Parliament Legalises Same Sex Marriage

Federal parliament legalised same sex marriage, with all but four MPs voting to pass the bill.

The laws went through unchanged after 56 hours of debate despite a push from conservative politicians for additional exemptions including for religious organisations, civil celebrants and chaplains.

Couples will be able to lodge an notice of intended marriage from this Saturday, to start the minimum notice period required before getting married from January 9.

“What a day! What a day for love, for equality, for respect,” Prime Minister Malcolm Turnbull said in parliament moments before the bill was passed.

“Australia has done it.”

Only four MPs in the House of Representatives voted against the bill during the vote, which came a week after the legislation was agreed to by the Senate.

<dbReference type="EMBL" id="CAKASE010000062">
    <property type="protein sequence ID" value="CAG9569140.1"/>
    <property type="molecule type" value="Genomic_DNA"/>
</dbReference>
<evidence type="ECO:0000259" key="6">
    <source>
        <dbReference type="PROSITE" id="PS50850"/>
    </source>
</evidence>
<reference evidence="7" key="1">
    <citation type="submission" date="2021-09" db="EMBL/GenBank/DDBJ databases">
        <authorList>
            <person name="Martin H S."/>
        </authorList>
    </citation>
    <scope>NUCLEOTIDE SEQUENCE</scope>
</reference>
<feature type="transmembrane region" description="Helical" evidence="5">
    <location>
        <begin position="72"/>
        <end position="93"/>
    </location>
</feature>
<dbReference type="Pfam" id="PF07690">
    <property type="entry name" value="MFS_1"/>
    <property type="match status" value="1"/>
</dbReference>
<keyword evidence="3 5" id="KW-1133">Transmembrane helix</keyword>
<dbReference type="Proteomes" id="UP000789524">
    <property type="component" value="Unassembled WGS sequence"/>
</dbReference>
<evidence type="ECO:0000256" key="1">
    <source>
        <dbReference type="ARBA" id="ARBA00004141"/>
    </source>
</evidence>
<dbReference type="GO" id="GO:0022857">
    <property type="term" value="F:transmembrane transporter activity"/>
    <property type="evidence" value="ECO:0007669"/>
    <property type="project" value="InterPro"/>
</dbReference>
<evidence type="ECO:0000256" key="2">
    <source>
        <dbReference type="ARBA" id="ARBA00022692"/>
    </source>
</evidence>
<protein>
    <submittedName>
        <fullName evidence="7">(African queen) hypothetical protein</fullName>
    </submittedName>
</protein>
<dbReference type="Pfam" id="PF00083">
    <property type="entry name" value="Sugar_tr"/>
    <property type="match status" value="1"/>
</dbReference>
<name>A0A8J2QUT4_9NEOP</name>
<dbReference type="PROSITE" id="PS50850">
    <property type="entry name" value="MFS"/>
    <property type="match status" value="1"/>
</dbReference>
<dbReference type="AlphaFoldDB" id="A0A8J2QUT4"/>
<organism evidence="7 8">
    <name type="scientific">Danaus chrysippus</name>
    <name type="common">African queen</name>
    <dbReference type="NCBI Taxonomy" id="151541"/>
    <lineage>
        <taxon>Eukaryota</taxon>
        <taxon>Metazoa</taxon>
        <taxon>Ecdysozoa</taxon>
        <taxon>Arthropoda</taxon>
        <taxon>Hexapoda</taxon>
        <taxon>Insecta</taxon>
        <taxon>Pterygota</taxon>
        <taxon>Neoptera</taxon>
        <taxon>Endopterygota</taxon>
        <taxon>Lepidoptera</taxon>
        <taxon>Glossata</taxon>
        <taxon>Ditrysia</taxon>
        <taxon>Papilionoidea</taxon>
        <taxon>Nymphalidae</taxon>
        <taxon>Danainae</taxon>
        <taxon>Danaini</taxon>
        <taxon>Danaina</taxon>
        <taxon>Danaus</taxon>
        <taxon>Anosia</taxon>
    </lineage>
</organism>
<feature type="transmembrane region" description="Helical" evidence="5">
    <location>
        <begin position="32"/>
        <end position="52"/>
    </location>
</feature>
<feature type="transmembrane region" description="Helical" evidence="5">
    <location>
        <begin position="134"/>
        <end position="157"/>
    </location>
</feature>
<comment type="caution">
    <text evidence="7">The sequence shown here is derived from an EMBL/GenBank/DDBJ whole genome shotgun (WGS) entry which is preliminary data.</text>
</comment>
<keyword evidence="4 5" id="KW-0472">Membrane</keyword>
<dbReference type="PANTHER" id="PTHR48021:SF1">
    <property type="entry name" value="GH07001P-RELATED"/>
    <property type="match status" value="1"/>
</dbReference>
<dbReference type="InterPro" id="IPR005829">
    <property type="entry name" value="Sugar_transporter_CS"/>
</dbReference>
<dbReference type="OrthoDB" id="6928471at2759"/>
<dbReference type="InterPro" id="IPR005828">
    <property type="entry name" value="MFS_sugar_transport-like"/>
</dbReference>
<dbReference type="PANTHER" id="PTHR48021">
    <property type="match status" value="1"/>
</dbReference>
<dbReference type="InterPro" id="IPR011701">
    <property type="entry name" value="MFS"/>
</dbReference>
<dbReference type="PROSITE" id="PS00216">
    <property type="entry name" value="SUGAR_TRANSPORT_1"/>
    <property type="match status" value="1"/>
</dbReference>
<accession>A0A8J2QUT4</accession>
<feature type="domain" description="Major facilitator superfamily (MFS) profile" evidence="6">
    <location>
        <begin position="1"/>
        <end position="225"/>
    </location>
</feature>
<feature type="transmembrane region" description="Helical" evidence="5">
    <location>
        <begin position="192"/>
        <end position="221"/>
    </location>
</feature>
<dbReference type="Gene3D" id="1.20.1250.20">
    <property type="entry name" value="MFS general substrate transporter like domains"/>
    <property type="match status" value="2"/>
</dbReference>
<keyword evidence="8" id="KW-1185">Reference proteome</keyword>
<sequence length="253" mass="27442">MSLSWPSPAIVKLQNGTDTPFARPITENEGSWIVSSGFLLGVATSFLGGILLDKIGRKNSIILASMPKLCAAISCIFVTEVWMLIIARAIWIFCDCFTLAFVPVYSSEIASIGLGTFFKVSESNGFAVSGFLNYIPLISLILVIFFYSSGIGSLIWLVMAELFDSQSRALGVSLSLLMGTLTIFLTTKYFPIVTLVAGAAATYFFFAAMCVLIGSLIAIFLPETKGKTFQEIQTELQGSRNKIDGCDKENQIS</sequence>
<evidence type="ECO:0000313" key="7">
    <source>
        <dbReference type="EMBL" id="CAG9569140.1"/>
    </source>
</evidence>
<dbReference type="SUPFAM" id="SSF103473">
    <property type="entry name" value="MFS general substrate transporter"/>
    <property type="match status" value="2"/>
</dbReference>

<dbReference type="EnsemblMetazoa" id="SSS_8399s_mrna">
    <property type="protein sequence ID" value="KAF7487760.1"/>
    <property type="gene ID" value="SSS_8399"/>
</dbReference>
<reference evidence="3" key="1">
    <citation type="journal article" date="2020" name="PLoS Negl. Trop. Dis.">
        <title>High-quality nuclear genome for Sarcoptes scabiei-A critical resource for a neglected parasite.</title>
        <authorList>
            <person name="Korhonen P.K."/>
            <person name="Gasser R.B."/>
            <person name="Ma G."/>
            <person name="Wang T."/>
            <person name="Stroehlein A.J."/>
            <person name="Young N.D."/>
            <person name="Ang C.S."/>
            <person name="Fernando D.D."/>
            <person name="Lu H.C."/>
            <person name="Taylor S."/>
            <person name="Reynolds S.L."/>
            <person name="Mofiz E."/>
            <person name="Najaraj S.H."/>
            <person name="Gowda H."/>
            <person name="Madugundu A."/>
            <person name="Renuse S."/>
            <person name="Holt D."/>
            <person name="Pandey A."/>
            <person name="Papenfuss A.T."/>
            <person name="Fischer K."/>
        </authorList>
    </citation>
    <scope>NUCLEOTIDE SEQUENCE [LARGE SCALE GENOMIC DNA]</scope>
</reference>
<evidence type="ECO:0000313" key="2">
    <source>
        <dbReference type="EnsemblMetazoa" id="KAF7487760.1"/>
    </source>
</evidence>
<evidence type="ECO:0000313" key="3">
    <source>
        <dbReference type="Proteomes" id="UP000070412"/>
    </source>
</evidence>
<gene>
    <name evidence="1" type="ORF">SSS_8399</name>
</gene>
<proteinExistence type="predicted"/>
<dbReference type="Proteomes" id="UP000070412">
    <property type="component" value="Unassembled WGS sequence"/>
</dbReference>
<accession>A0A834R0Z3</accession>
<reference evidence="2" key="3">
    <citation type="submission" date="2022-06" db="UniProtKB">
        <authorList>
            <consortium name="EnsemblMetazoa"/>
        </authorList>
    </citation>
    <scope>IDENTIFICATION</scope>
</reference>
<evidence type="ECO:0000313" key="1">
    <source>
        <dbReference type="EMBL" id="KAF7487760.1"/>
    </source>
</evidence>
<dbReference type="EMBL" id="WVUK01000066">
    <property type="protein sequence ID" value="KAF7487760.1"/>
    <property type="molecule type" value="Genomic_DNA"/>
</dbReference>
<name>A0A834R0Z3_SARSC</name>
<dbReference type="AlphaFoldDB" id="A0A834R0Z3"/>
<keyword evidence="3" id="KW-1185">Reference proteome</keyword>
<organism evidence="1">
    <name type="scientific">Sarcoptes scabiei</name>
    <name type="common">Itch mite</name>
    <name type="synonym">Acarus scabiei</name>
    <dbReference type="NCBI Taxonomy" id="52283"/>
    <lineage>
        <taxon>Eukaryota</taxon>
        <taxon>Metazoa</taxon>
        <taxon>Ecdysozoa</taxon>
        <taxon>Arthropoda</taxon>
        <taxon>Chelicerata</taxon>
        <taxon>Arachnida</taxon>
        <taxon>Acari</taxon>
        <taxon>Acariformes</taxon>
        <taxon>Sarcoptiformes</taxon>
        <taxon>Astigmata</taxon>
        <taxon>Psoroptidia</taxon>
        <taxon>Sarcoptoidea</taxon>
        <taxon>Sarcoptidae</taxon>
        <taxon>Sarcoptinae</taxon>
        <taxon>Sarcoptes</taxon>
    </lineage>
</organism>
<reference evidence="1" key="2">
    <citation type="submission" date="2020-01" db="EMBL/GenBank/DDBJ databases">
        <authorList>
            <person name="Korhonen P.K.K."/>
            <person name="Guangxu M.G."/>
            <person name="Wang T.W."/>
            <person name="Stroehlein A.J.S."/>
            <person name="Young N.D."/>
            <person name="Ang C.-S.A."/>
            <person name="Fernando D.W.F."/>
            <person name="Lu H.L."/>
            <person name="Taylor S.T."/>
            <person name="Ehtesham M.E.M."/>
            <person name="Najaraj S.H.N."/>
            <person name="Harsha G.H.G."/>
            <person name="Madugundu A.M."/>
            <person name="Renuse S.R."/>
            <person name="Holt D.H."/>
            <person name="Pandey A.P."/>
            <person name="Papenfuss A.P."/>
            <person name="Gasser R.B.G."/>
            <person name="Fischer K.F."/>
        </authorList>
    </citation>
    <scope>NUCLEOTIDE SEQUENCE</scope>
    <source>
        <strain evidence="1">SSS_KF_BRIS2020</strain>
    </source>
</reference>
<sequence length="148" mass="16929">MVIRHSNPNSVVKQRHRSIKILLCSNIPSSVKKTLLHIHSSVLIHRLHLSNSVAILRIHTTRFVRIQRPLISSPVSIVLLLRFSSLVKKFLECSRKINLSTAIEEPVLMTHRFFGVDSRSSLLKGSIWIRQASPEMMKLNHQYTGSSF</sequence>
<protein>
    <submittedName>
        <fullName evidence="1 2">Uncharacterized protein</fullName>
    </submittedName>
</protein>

A packed public gallery applauded and began singing “I am Australian”.

Labor leader Bill Shorten said the new law reflect a modern Australia that was “inclusive and fair”.

“We are no longer a nation of people who voted no, or people who voted yes – we are simply Australians, one and all,” he said.

Greens leader Richard Di Natale described the vote as a great moment.

“In what has been a bleak year for Australian politics, we saw a rainbow poking through,” he said.

The new laws will allow ministers of religion and marriage celebrants will be able to act in accordance of their beliefs about marriage.

Religious bodies will be able to act in accordance with their doctrines, tenets and beliefs in providing facilities, goods and services in connection to marriage.

More than 120 MPs spoke on the bill which was sponsored by gay Liberal senator Dean Smith and backed by Warren Entsch, Trent Zimmerman, Tim Wilson and Trevor Evans.

Former prime minister Tony Abbott, Treasurer Scott Morrison, junior minister Michael Sukkar and Alex Hawke, as well as backbenchers Andrew Hastie, Andrew Broad and Sarah Henderson were unsuccessful in trying to change the bill.

Coalition MPs Kieth Pitt, David Little proud and Russell Broadbent as well as independent Bob Latter voted against the bill.

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